“The unfortunate thing isn’t just the incident,” PK Subban told reporters on Sunday. “The unfortunate thing is how many kids deal with this every day and it doesn’t come to light.”

There’s a reason why the Hockey Diversity Alliance partnered with Budweiser Canada to launch the #TapeOutHate campaign. There’s a reason why the NHL hired Kim Davis as its executive vice president of social impact, growth initiatives and legislative affairs.

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Last January, Brandon Manning was suspended for five games in the AHL for using a racial slur against Imama. A year later, Krystof Hrabik was suspended for 30 games after he pretended he was eating a banana in front of Imama. That was in the same week where Willie O’Ree had his jersey retired in Boston as the first black NHLer.

In other words, we’ve come a long way as a sport and a society. But we’ve also got a long way to go. These are not isolated incidents. And they are not going away.

As Maple Leafs captain John Tavares told reporters on Monday: “We have a lot of work to do with learning and discussion — and something we addressed with the team as well.”

That might be the only good thing that comes out of this.

Regardless of Panetta’s intentions, this is a teachable moment for hockey. It’s yet another opportunity for the sport to work at being more and more inclusive to everyone.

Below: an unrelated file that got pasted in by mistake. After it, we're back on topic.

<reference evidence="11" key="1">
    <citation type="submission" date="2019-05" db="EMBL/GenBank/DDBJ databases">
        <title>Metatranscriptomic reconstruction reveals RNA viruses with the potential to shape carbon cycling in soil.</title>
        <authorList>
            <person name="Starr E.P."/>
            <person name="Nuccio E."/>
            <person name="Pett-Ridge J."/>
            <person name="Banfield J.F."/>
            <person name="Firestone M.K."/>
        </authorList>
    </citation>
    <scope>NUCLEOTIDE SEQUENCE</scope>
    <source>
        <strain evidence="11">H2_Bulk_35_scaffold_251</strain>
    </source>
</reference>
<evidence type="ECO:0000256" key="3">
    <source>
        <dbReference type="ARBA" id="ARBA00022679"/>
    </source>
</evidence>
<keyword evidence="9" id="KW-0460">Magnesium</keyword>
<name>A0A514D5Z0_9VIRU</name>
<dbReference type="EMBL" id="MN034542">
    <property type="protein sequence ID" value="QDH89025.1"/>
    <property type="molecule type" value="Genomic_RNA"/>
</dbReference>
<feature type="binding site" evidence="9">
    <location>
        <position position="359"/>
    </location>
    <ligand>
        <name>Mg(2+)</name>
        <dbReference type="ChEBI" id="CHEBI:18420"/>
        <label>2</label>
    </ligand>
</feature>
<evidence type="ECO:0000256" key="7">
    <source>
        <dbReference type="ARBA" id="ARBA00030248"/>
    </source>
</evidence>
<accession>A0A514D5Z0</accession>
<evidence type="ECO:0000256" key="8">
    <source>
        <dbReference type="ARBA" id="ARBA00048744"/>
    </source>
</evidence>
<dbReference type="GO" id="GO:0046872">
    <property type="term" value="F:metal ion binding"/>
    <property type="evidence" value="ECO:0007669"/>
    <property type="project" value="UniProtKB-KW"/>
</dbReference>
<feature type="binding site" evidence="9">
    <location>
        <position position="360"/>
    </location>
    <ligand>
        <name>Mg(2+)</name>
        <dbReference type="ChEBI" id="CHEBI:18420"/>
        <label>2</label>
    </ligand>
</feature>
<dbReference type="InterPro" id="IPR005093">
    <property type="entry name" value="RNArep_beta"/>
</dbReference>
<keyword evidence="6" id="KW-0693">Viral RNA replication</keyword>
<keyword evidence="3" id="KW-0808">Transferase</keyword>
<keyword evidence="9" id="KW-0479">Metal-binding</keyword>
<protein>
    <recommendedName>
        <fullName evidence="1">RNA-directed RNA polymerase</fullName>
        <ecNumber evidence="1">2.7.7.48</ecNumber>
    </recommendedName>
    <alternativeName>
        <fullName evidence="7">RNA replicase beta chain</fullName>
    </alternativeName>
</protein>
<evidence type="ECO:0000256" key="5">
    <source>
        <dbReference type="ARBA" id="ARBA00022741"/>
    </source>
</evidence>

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A similar moment occurred three years ago, when TV microphones caught what sounded like a homophobic slur coming from Toronto’s Morgan Rielly. He claimed he was shouting for a teammate to “rag it” — a hockey term for ‘hang on to the puck and kill the clock.’ It could have ended there, as a simple misunderstanding.

Instead, Rielly and Leafs GM Kyle Dubas held a news conference a day later where they used the incident as a way to deal head-on with LGBTQ rights and matters of inclusion.

“I think it’s an opportunity for us as a team to realize that there’s really no place for slurs like that in sport and in life,” said Rielly said at the time.

That’s the direction the sport needs to take now with this.

We apologize, but this video has failed to load.

“It’s definitely been a great teaching point for me,” said Panetta. “Even though those gestures were never meant to be racial, I’ve definitely learned that actions can be perceived differently and taken in different way. I just want to keep learning from it. I hope that we can have a conversation and I can talk to (Subban) and begin to work through this.”

It’s the kind of gesture we need more of these days.

mtraikos@postmedia.com

twitter.com/Michael_Traikos

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Rocket advance with win in 3OT thriller | TheAHL.com – American Hockey League

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The Laval Rocket are off to the Eastern Conference Finals after a wild 6-5 triple-overtime victory over the Rochester Americans on Wednesday night.

The Rocket completed a three-game sweep of the Amerks and will face either Charlotte or Springfield in the next round.

Working on a power play following a delay of game penalty against Rochester, former Amerk Jean-Sébastien Dea wristed a shot that beat Aaron Dell at 1:51 of the third OT period to give the Rocket the victory. It was the second goal of the night for Dea, and came on Laval’s 60th shot of the evening.

Rochester nearly escaped with a Game 3 victory, scoring three times in the third period to take a 5-4 lead before Jesse Ylönen netted the equalizer for the Rocket with 1:07 remaining in regulation.